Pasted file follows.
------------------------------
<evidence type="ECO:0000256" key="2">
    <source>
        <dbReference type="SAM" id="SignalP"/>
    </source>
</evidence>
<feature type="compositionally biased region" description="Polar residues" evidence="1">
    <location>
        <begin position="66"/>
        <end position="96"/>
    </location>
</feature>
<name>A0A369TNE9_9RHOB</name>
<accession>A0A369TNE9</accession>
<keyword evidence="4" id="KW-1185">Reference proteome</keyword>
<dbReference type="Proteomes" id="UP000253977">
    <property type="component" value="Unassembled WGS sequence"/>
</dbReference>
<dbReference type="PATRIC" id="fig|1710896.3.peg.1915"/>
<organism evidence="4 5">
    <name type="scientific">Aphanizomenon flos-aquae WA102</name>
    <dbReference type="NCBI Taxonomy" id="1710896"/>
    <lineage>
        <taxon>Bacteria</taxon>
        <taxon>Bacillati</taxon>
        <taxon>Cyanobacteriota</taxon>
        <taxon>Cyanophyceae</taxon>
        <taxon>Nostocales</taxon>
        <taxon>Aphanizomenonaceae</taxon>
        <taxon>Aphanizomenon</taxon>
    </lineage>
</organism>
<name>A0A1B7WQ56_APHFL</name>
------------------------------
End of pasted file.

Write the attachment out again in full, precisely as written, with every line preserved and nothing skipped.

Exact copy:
<evidence type="ECO:0000256" key="2">
    <source>
        <dbReference type="SAM" id="SignalP"/>
    </source>
</evidence>
<feature type="compositionally biased region" description="Polar residues" evidence="1">
    <location>
        <begin position="66"/>
        <end position="96"/>
    </location>
</feature>
<name>A0A369TNE9_9RHOB</name>
<accession>A0A369TNE9</accession>
<keyword evidence="4" id="KW-1185">Reference proteome</keyword>
<dbReference type="Proteomes" id="UP000253977">
    <property type="component" value="Unassembled WGS sequence"/>
</dbReference>
<dbReference type="PATRIC" id="fig|1710896.3.peg.1915"/>
<organism evidence="4 5">
    <name type="scientific">Aphanizomenon flos-aquae WA102</name>
    <dbReference type="NCBI Taxonomy" id="1710896"/>
    <lineage>
        <taxon>Bacteria</taxon>
        <taxon>Bacillati</taxon>
        <taxon>Cyanobacteriota</taxon>
        <taxon>Cyanophyceae</taxon>
        <taxon>Nostocales</taxon>
        <taxon>Aphanizomenonaceae</taxon>
        <taxon>Aphanizomenon</taxon>
    </lineage>
</organism>
<name>A0A1B7WQ56_APHFL</name>